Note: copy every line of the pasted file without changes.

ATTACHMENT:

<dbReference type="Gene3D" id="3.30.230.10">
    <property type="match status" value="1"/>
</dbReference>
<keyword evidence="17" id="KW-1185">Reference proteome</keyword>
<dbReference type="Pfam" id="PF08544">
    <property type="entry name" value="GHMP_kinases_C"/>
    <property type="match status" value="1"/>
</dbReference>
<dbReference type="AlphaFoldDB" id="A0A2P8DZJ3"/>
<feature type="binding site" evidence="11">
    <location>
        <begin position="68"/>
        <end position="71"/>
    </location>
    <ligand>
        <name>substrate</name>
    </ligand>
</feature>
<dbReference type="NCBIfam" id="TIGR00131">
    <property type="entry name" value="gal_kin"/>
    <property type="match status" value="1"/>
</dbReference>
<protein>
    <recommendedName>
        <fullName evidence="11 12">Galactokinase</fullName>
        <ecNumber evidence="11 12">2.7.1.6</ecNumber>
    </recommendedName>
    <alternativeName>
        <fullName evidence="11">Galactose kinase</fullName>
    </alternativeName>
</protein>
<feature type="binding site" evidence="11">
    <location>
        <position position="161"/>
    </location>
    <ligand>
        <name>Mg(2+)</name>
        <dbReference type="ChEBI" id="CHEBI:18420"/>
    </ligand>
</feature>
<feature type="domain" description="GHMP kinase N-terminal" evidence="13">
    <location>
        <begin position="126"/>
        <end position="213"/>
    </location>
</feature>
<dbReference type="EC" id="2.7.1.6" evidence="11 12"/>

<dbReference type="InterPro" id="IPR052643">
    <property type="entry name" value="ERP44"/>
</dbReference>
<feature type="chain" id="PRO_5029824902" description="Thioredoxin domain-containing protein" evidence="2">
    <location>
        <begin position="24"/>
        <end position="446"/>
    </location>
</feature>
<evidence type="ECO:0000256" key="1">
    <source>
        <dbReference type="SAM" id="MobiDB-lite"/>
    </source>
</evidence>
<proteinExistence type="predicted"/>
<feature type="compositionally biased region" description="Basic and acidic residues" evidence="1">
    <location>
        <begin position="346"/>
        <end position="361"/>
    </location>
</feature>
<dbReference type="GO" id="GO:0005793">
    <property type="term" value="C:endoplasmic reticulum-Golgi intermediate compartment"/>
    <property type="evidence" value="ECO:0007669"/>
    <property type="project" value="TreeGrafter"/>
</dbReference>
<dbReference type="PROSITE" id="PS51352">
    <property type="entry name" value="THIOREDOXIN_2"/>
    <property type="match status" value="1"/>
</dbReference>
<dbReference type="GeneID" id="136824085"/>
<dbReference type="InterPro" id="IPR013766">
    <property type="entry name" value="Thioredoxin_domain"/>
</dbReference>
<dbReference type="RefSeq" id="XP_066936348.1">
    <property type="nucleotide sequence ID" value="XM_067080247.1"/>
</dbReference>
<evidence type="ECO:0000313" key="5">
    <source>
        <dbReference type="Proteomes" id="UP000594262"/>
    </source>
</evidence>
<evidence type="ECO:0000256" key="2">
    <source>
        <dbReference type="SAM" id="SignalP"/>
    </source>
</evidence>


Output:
<dbReference type="Gene3D" id="3.30.230.10">
    <property type="match status" value="1"/>
</dbReference>
<keyword evidence="17" id="KW-1185">Reference proteome</keyword>
<dbReference type="Pfam" id="PF08544">
    <property type="entry name" value="GHMP_kinases_C"/>
    <property type="match status" value="1"/>
</dbReference>
<dbReference type="AlphaFoldDB" id="A0A2P8DZJ3"/>
<feature type="binding site" evidence="11">
    <location>
        <begin position="68"/>
        <end position="71"/>
    </location>
    <ligand>
        <name>substrate</name>
    </ligand>
</feature>
<dbReference type="NCBIfam" id="TIGR00131">
    <property type="entry name" value="gal_kin"/>
    <property type="match status" value="1"/>
</dbReference>
<protein>
    <recommendedName>
        <fullName evidence="11 12">Galactokinase</fullName>
        <ecNumber evidence="11 12">2.7.1.6</ecNumber>
    </recommendedName>
    <alternativeName>
        <fullName evidence="11">Galactose kinase</fullName>
    </alternativeName>
</protein>
<feature type="binding site" evidence="11">
    <location>
        <position position="161"/>
    </location>
    <ligand>
        <name>Mg(2+)</name>
        <dbReference type="ChEBI" id="CHEBI:18420"/>
    </ligand>
</feature>
<feature type="domain" description="GHMP kinase N-terminal" evidence="13">
    <location>
        <begin position="126"/>
        <end position="213"/>
    </location>
</feature>
<dbReference type="EC" id="2.7.1.6" evidence="11 12"/>

<dbReference type="InterPro" id="IPR052643">
    <property type="entry name" value="ERP44"/>
</dbReference>
<feature type="chain" id="PRO_5029824902" description="Thioredoxin domain-containing protein" evidence="2">
    <location>
        <begin position="24"/>
        <end position="446"/>
    </location>
</feature>
<evidence type="ECO:0000256" key="1">
    <source>
        <dbReference type="SAM" id="MobiDB-lite"/>
    </source>
</evidence>
<proteinExistence type="predicted"/>
<feature type="compositionally biased region" description="Basic and acidic residues" evidence="1">
    <location>
        <begin position="346"/>
        <end position="361"/>
    </location>
</feature>
<dbReference type="GO" id="GO:0005793">
    <property type="term" value="C:endoplasmic reticulum-Golgi intermediate compartment"/>
    <property type="evidence" value="ECO:0007669"/>
    <property type="project" value="TreeGrafter"/>
</dbReference>
<dbReference type="PROSITE" id="PS51352">
    <property type="entry name" value="THIOREDOXIN_2"/>
    <property type="match status" value="1"/>
</dbReference>
<dbReference type="GeneID" id="136824085"/>
<dbReference type="InterPro" id="IPR013766">
    <property type="entry name" value="Thioredoxin_domain"/>
</dbReference>
<dbReference type="RefSeq" id="XP_066936348.1">
    <property type="nucleotide sequence ID" value="XM_067080247.1"/>
</dbReference>
<evidence type="ECO:0000313" key="5">
    <source>
        <dbReference type="Proteomes" id="UP000594262"/>
    </source>
</evidence>
<evidence type="ECO:0000256" key="2">
    <source>
        <dbReference type="SAM" id="SignalP"/>
    </source>
</evidence>